This portion of the CAD contained 58 of the 120 Events. When we created the design we knew we had a Keystone Course we needed to prepare everyone to attend regardless of their background and incoming K/Ss, which we knew were quite varied. Our response was to create a flexible front end to enable a lot of skipping content that might not be relevant to everyone due to the varied nature of individual job assignments.
While one may have worked all 8 AoPs in their job and been personally responsible for hundreds or thousands of products, another PM in the same Product Family might be on a Product Management Teams for bigger, more complex/costly products and been involved in doing a portion of one AoP only. Such as being responsible for product documentation for the service force. The variance across our 8 functions of PM … was the challenge to be met – to make it all relevant. Some people were assigned subs of subs of one AoP.
The 1000 Series began with…
- A video explaining the entire curriculum. And then a series of self-paced, paper-based orientations to AT&T, and another for Network Systems, and then a series of similar orientations to each of the major Divisions of the company, where they’d find their own Business Units. These today would be e-learning, with a lot of “color and motion” due to the nature of the content and size of the audience.
- Self-paced, paper-based and video augmented orientations to the Product Management Model (covering the 8 AoPs) itself. These today would be e-learning, with a lot of interactivity due to the nature of the content and need for the Target Audience to understand the model.
- Next, the 56 page PM Novel, a self-paced booklet. Today this would be a PDF.
- Then a self-paced, paper-based set of do-it-yourself orientation to your Business Unit and then Your Product family and then to your job, all being very dynamic so we structured a booklet for PMs to use to conduct Interviews with their bosses and peers. These were separate booklets. Today they’d be PDF’s that one would print out to assist in the structured interview. Or these could be Blogs, or Wikis. But then the learner/Performer wouldn’t have to work very hard to pin down this “up-to-the-date-orientation” and therefore it might not stick as it should.
- Then a self-paced, paper-based booklet and video augmented “let’s now develop your training plan” because now that they understood their organization from top-down, and had defined their specific job responsibilities with the help of their manager and peers AFTER becoming knowledgeable about the Product Management Model and all of the real world variances in “one-PM-job-to-the-next” so that they could probe for specifics to include and not include. The video would be e-learning with color and motion, and perhaps a bit of interactivity, and the paper planning tool we used would of course be accomplished using the Enterprise LMS.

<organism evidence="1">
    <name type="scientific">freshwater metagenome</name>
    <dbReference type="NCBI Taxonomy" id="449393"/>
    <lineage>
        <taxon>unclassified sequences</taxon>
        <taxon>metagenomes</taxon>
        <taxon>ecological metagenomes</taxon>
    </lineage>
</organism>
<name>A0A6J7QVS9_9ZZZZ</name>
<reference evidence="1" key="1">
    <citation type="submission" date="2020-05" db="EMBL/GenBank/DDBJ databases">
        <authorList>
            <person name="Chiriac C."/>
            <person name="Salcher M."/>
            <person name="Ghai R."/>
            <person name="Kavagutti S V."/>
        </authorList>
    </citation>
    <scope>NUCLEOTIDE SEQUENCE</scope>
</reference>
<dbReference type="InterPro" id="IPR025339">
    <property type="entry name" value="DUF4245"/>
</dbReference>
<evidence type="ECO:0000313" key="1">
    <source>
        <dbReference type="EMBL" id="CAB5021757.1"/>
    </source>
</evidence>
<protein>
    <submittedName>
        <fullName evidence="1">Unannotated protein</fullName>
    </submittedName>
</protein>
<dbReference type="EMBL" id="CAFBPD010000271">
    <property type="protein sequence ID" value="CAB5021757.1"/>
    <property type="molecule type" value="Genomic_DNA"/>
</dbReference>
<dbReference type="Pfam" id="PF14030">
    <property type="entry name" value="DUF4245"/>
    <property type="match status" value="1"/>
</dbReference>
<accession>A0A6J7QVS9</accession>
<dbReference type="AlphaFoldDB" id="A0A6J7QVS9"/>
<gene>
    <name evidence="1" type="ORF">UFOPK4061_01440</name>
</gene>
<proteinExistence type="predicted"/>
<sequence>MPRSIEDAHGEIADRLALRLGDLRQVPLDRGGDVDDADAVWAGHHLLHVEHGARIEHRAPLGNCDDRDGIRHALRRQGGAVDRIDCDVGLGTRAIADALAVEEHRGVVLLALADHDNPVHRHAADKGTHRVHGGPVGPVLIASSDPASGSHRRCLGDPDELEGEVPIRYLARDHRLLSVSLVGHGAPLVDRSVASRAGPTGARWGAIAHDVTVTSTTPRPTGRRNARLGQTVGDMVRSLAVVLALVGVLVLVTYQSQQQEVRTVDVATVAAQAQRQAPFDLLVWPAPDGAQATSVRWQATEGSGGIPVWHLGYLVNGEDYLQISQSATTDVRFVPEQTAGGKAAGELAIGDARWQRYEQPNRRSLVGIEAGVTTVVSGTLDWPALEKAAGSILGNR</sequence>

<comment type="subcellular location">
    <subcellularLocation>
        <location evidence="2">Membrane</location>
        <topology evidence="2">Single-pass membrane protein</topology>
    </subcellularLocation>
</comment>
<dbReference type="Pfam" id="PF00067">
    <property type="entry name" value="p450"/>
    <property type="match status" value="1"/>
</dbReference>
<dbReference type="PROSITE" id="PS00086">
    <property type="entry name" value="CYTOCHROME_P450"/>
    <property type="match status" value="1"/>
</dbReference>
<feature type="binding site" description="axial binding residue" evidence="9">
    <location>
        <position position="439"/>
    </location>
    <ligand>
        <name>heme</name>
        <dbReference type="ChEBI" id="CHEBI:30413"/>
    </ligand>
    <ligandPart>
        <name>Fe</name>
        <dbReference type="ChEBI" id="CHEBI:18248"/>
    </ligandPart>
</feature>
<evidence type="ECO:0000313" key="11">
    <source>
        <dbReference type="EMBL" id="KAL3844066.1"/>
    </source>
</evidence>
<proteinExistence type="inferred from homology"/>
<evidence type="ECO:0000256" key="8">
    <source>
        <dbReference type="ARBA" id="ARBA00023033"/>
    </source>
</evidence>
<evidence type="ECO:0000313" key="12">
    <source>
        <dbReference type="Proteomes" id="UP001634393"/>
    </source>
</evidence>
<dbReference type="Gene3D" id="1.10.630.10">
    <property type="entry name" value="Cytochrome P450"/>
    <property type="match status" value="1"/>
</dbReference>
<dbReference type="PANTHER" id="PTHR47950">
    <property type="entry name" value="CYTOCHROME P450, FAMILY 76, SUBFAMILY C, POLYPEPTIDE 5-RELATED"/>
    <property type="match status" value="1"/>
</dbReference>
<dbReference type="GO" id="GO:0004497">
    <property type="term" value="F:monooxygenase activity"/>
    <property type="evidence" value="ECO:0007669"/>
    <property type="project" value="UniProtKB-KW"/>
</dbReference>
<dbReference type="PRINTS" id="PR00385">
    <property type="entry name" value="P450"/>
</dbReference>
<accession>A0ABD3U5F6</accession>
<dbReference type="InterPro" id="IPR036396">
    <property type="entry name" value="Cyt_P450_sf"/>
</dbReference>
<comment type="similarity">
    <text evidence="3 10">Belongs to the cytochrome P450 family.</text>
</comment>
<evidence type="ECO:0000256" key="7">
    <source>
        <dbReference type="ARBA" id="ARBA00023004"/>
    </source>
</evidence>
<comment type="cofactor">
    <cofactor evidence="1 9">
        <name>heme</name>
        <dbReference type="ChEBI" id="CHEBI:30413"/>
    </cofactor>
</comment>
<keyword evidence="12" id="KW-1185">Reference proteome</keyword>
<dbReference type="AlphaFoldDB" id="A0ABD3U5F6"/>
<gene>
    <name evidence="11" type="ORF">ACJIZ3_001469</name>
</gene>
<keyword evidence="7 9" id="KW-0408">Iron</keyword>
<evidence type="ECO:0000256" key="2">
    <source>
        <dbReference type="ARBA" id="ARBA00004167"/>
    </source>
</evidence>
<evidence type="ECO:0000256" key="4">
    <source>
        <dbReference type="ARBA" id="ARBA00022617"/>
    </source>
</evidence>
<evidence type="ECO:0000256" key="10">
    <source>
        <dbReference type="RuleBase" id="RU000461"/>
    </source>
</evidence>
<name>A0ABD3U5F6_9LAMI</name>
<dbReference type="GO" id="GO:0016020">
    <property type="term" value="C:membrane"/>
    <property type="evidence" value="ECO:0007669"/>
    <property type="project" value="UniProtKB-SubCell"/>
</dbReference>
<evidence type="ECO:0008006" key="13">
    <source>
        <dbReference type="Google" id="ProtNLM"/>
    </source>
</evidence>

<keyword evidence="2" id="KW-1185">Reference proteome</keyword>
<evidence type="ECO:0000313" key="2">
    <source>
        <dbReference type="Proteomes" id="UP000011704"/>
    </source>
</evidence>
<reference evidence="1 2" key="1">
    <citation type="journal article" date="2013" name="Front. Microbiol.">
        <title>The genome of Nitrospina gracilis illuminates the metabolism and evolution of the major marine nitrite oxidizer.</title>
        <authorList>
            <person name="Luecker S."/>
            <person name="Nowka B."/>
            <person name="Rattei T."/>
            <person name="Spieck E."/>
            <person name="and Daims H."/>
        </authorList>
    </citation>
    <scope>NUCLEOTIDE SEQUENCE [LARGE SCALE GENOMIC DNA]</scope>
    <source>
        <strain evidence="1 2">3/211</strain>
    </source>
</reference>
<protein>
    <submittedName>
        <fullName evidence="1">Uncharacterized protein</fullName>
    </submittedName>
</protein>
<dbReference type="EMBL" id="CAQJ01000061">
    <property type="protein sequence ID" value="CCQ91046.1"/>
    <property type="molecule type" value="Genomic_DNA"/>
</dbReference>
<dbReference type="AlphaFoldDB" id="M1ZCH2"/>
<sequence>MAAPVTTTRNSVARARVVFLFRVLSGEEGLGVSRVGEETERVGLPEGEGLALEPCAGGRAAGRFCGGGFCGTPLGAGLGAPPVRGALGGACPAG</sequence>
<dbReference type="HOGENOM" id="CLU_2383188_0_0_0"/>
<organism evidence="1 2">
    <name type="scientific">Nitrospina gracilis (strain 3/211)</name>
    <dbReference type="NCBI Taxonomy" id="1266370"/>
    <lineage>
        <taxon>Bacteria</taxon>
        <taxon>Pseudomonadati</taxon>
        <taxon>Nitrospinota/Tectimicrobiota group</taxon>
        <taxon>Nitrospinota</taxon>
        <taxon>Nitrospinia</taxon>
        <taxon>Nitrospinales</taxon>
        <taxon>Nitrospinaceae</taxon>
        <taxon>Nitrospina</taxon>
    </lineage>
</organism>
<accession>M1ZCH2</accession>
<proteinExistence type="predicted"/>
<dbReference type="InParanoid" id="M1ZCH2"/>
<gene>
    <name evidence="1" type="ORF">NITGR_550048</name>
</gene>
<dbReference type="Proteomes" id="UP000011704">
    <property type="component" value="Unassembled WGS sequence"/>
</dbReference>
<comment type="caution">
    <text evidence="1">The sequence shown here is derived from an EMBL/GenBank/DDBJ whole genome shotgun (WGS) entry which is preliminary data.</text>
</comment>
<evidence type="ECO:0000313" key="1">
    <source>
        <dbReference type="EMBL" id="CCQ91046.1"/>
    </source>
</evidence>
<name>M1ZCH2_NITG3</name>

Next the 1000 Series continued…
- A series of 46 self-paced, paper-based booklets with the word “interface” in the title of most, was used to conduct orientations on all of the major organizations, functions and departments that a PM would likely interface with during their Product Planning and Management tasks, and orientations on all of the Product Families (including Services and Service Families). Today they’d be PDF’s that one would print out to assist in the structured interview. Or these too could be Blogs, or Wikis.
Finally…the Keystone Course…
“Product Management Process Training – Basic” an 8-day course hated by management and loved by the attendees. For it was drill-and-practice in some very job relevant tasks- managing a cross-functional team effort for product planning and management systematically, from an initial concept, to the grave yard of products – that in many cases still needed to be supported, contractually, for another 20 years. I would keep this group-paced, facilitator-led, as it was.
Note: I had delivered this Event for this client 31 times between 1987 and 1994, including 5 times in The Netherlands. It is the only training that I have delivered, other than Pilot-Test sessions, for any of my clients. My ISD work is focused in the analysis and design areas, although I do get involved in some development.
After I stopped doing the delivery, another internal group took it over and cut the time down to 5 days and then to 3. With the lack of the repetitive drill-and-practice at conducting meetings and then developing plans and the financials and then presenting that 4 times…AND participating in 4 other “roles” for 4 “other products” the insights and predictability as to where everyone on the team “is coming from” at this stage of the life cycle, was lost.
There would be no change to this CAD regarding what is now and what should be self-paced and group-paced deployment.
All self-paced readings and video tapes would be converted to e-learning of both interactive and non-interactive types.
Many computer tools and standard templates for plans, reports, and presentations could also be made available using the 8 AoP Product Management Model as the “workflow” framework to tie them to.
Social Media and tools would certainly be used by these PMs … and regardless of what the L&D organization thought.
The original CAD was done in 1986 and then updated in 1989 and in 1991. Using the Performance Model as the Change Management focus, before diving into the enabling K/Ss, found that the Performance Model (outputs and tasks) did not change but slightly, while most of the change occurred in the tools used and in the configuration and names of the organizational entities that seemed to be in constant churn at the time.
This group became Lucent in the mid-1990s and then became Alcatel–Lucent more recently.
The intro video: